From the standpoint of the corporate consumer, hybrid cloud deployments bring a number of advantages to an IT organization. Specifically, the hybrid approach allows companies to move some application functionality to the cloud at their own pace.
Many applications naturally lend themselves to public cloud domains given their application and data requirements. For most companies, HR, indirect procurement, travel, and CRM systems are the first to be deployed in a public cloud. This approach eliminates the requirement for building and operating these applications in house while allowing IT areas to take advantage of new features and technologies much faster.
However, there is one challenge consumers need to overcome: The lack of capabilities needed to extend these applications and meet business requirements when the standard offering is often insufficient. Unfortunately, this tempts organizations to create extensive custom applications that replicate information across a variety of systems to meet end user requirements. This development work can offset the cost benefits of the initial cloud application, especially when you consider the upgrades and support required to maintain the application.
What this all means to everyone involved in the hybrid cloud
Given these two perspectives, on-premise software providers are transforming themselves so they can meet the ever-evolving demands of today’s information consumer. In particular, they are preparing for these unique challenges facing customers and creating a smooth journey to a hybrid cloud.
Take SAP, for example. By adopting a DevOps model to break down a huge internal barrier and allowing tighter collaboration, the company has delivered a simpler approach to hybrid cloud deployments through the SAP HANA Cloud Platform for extending applications and SAP HANA Enterprise Cloud for hosting solutions.
The Digitalist Magazine is your online destination for everything you need to know to lead your enterprise’s digital transformation.
Read the Digitalist Magazine and get the latest insights about the digital economy that you can capitalize on today.
About Marty McCormick
Marty McCormick is the Lead Technical Architect, Managed Cloud Delivery, at SAP. He is experienced in a wide range of SAP solutions, including SAP Netweaver SAP Portal, SAP CRM, SAP SRM, SAP MDM, SAP BI, and SAP ERP.
Last August, a woman arrived at a Reno, Nevada, hospital and told the attending doctors that she had recently returned from an extended trip to India, where she had broken her right thighbone two years ago. The woman, who was in her 70s, had subsequently developed an infection in her thigh and hip for which she was hospitalized in India several times. The Reno doctors recognized that the infection was serious—and the visit to India, where antibiotic-resistant bacteria runs rampant, raised red flags.
When none of the 14 antibiotics the physicians used to treat the woman worked, they sent a sample of the bacterium to the U.S. Centers for Disease Control (CDC) for testing. The CDC confirmed the doctors’ worst fears: the woman had a class of microbe called carbapenem-resistant Enterobacteriaceae (CRE). Carbapenems are a powerful class of antibiotics used as last-resort treatment for multidrug-resistant infections. The CDC further found that, in this patient’s case, the pathogen was impervious to all 26 antibiotics approved by the U.S. Food and Drug Administration (FDA).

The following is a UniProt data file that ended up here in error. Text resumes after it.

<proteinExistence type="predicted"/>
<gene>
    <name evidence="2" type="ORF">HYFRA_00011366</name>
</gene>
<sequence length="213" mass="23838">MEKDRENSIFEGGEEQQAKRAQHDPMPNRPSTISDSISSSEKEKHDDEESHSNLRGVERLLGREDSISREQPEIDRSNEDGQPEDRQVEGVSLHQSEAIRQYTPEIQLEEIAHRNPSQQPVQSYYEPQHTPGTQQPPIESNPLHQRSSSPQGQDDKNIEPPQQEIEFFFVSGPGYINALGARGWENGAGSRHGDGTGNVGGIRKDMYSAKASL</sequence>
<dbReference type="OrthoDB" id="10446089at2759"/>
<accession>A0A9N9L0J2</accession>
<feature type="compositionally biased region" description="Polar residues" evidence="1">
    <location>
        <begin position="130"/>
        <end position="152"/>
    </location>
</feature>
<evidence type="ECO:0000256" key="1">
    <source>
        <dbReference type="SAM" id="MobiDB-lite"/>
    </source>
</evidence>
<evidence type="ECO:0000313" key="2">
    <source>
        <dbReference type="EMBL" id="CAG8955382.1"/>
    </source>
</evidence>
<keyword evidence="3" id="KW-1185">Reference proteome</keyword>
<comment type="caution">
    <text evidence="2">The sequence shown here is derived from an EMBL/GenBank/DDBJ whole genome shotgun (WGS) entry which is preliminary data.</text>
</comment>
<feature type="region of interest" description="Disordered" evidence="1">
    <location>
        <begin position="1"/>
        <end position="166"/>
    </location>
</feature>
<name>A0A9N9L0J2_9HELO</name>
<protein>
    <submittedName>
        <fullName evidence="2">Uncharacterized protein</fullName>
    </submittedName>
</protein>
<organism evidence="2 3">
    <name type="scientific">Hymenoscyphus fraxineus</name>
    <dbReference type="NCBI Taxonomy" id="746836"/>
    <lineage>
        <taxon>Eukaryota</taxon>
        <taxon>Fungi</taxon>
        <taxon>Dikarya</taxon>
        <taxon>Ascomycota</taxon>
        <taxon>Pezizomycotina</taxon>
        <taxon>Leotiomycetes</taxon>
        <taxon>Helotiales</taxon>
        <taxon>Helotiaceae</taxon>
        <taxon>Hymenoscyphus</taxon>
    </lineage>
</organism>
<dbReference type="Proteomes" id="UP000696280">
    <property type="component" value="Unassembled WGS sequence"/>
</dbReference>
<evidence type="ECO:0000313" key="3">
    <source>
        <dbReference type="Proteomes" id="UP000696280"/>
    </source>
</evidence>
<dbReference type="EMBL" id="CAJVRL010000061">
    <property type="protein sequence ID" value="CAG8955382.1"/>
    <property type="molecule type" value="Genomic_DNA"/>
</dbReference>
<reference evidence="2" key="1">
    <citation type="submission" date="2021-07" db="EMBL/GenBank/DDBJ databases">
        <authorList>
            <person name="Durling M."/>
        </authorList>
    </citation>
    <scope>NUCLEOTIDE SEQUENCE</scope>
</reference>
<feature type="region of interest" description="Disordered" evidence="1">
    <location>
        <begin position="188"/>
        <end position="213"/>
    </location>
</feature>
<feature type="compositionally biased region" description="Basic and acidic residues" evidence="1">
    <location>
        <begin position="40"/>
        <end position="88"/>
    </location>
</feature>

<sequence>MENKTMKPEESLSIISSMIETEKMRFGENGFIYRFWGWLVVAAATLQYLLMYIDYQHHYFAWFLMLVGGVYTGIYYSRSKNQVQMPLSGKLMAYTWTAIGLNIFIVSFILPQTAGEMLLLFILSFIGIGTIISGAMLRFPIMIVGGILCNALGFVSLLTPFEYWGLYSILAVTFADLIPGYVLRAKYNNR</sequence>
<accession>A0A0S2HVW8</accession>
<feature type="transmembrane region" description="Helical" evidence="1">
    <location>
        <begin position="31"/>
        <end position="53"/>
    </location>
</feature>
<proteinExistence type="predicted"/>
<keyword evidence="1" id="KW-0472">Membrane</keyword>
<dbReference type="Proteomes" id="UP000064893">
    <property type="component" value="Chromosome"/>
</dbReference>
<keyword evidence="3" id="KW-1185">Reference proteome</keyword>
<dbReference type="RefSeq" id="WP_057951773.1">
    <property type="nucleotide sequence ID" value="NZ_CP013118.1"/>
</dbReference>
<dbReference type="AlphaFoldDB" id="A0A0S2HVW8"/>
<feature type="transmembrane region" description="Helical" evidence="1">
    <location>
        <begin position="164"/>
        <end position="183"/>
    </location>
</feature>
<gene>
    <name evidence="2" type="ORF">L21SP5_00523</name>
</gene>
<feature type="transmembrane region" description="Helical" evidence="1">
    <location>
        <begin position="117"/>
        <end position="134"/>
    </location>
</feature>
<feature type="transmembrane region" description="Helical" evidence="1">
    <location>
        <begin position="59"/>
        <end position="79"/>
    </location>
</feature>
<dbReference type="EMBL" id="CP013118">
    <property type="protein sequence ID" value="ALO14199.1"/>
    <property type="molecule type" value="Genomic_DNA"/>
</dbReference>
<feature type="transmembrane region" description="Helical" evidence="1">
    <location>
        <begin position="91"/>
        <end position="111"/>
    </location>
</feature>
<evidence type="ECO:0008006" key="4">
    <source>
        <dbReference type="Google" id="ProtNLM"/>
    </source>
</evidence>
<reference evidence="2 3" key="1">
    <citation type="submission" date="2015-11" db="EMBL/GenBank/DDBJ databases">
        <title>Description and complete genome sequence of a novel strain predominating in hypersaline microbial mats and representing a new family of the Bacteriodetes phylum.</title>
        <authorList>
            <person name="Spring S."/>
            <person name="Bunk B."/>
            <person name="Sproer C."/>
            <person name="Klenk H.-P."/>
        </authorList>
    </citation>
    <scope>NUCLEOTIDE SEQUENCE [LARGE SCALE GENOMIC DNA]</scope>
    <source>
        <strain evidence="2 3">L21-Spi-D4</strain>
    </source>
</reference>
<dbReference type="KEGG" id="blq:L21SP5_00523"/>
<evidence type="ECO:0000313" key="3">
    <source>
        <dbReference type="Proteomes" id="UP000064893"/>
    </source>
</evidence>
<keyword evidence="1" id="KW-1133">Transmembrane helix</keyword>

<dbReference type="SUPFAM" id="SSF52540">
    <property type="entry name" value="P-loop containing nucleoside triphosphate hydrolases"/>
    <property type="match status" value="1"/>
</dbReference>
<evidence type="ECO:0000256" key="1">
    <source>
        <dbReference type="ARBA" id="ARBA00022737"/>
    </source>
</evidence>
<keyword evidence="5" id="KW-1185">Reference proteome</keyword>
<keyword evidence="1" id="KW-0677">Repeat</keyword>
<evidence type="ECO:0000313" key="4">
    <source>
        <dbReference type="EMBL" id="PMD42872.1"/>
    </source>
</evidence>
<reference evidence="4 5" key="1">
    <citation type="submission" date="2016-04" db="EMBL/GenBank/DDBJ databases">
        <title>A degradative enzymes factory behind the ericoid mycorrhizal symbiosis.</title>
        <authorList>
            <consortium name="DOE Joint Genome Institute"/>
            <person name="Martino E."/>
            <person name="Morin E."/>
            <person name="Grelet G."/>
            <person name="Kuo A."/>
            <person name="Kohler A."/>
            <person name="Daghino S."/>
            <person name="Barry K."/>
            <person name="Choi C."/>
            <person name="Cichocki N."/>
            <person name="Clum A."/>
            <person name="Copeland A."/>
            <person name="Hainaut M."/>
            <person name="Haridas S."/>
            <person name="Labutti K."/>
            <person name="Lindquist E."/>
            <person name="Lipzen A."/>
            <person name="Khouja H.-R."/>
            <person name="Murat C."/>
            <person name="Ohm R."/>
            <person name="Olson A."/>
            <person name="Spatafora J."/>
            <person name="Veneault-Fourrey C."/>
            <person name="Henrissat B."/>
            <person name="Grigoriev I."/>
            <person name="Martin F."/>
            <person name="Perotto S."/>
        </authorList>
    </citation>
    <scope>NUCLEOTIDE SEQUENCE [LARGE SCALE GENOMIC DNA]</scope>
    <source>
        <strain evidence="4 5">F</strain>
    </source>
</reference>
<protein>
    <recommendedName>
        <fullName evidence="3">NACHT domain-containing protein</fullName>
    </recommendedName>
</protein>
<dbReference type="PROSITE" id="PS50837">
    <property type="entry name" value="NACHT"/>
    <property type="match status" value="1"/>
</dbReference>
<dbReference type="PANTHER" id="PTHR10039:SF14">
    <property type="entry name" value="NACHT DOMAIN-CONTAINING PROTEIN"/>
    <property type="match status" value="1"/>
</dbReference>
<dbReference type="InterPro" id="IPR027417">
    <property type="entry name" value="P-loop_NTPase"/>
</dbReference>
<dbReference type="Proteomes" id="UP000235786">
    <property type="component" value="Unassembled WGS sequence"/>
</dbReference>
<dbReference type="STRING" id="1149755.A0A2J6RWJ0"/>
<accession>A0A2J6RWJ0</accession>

In other words, there was no cure.
This is just the latest alarming development signaling the end of the road for antibiotics as we know them. In September, the woman died from septic shock, in which an infection takes over and shuts down the body’s systems, according to the CDC’s Morbidity and Mortality Weekly Report.
Other antibiotic options, had they been available, might have saved the Nevada woman. But the solution to the larger problem won’t be a new drug. It will have to be an entirely new approach to the diagnosis of infectious disease, to the use of antibiotics, and to the monitoring of antimicrobial resistance (AMR)—all enabled by new technology.
Keeping an Eye Out for Outbreaks
Like others who are leading the fight against AMR, Dr. Steven Solomon has no illusions about the difficulty of the challenge. “It is the single most complex problem in all of medicine and public health—far outpacing the complexity and the difficulty of any other problem that we face,” says Solomon, who is a global health consultant and former director of the CDC’s Office of Antimicrobial Resistance.
Solomon wants to take the battle against AMR beyond the laboratory. In his view, surveillance—tracking and analyzing various data on AMR—is critical, particularly given how quickly and widely it spreads. But surveillance efforts are currently fraught with shortcomings. The available data is fragmented and often not comparable. Hospitals fail to collect the representative samples necessary for surveillance analytics, collecting data only on those patients who experience resistance and not on those who get better. Laboratories use a wide variety of testing methods, and reporting is not always consistent or complete.
Surveillance can serve as an early warning system. But weaknesses in these systems have caused public health officials to consistently underestimate the impact of AMR in loss of lives and financial costs. That’s why improving surveillance must be a top priority, says Solomon, who previously served as chair of the U.S. Federal Interagency Task Force on AMR and has been tracking the advance of AMR since he joined the U.S. Public Health Service in 1981.
A Collaborative Diagnosis